This “Apple browser ban” has the unfortunate effect of ham-stringing Progressive Web Apps. Whereas Apple’s Safari browser allows web apps (such as Wordle) to be saved to the user’s home screen, Firefox and Chrome cannot do so–even though they all use WebKit. While single-platform iOS apps can send push notifications to the user, browsers are not permitted to. Push notifications are high on business’ priority because of how it can drive engagement. WebKit is also notably buggy and, with no competition on the iOS/iPad platform, there is little to incentivise Apple to invest more in its development.

Apple’s original vision for applications on iOS was Web Apps, and today they still claim Web Apps are a viable alternative to the App Store. Apple CEO Tim Cook made a similar claim last year in Congressional testimony when he suggested the web offers a viable alternative distribution channel to the iOS App Store. They have also claimed this during a court case in Australia with Epic.

Yet Apple’s own policies prevent Progressive Web Apps being a viable alternative. It’s time to regulate Apple into allowing other browser engines onto iOS/iPad and giving them full access to the underlying platform–just as they currently are on Apple’s MacOS, Android, Windows and Linux. Therefore, I fully support your proposal to make a reference in relation to the supply of mobile browsers and cloud gaming in the UK, the terms of reference, and urge a swift remedy: Apple must be required to allow alternate browser engines on iOS, with access to all of the same APIs and device integrations that Safari and Native iOS have access to.


Bruce Lawson

Why the HTML Outlining Algorithm was removed from the spec – the truth will shock you!

Recently, the HTML spec changed to replace current outline algorithm with one based on heading levels. So the idea that you could use <h1> for a generic heading across your documents, and the browser would “know” which level it actually should be by its nesting inside <section> and other related “sectioning elements”, is no more.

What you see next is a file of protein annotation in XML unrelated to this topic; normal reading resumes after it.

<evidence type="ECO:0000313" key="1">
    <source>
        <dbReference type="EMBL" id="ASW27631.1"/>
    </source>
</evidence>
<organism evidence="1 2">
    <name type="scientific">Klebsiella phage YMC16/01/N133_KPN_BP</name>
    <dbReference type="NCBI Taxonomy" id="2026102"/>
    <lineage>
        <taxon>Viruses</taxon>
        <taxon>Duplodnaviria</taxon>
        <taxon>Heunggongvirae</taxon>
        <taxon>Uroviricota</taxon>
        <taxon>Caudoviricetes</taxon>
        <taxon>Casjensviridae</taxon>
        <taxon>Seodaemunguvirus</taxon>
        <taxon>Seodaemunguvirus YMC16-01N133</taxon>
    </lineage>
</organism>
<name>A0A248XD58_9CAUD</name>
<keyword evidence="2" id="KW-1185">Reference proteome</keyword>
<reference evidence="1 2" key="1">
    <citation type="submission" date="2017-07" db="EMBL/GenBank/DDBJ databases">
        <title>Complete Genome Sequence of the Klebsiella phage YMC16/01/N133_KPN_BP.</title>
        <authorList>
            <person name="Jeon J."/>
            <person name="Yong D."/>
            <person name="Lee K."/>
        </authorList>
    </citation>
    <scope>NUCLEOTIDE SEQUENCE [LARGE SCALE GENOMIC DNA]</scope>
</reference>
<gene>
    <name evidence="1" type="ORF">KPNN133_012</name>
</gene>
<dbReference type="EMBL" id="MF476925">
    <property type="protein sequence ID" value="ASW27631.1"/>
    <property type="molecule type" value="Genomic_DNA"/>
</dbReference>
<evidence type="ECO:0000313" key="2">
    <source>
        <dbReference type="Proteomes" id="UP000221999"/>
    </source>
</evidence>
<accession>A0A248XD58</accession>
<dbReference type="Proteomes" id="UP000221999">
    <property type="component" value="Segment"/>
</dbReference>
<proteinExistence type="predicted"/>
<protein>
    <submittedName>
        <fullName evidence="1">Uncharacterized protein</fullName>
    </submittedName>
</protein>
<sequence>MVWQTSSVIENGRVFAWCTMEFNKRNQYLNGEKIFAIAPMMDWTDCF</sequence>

This has caused a bit of anguish in my Twitter timeline–why has this excellent method of making reusable components been taken away? Won’t that hurt accessibility as documents marked up that way will now have a completely flat structure? We know that 85.7% of screen reader users finding heading level useful.

Here comes the shocker: it has never worked. No web browser has implemented that outlining algorithm. If you used <h1> across your documents, it has always had a flat structure. Nothing has been taken away; this part of the spec has always been a wish, but has never been reality.

One of the reasons I liked having a W3C versioned specification for HTML is that it would reflect the reality of what browsers do on the date at the top of the spec. A living standard often includes things that aren’t yet implemented. And the worse thing about having zombie stuff in a spec is that lots of developers believe (in good faith) that it accurately reflects what’s implemented today.

So it’s good that this is removed from the WHATWG specification (now that the W3C specs are dead). I wish that you could use one generic heading everywhere, and its computed level were communicated to assistive technology. Back n 1991, Sir Uncle Timbo himself wrote

I would in fact prefer, instead of <H1>, <H2> etc for headings [those come from the AAP DTD] to have a nestable <SECTION>..</SECTION> element, and a generic <H>..</H> which at any level within the sections would produce the required level of heading.

But browsers vendors ignored both Sir Uncle Timbo, and me (the temerity!) and never implemented it, so removing this from the spec will actually improve accessibility.

(More detail and timeline in Adrian Roselli’s post There Is No Document Outline Algorithm.)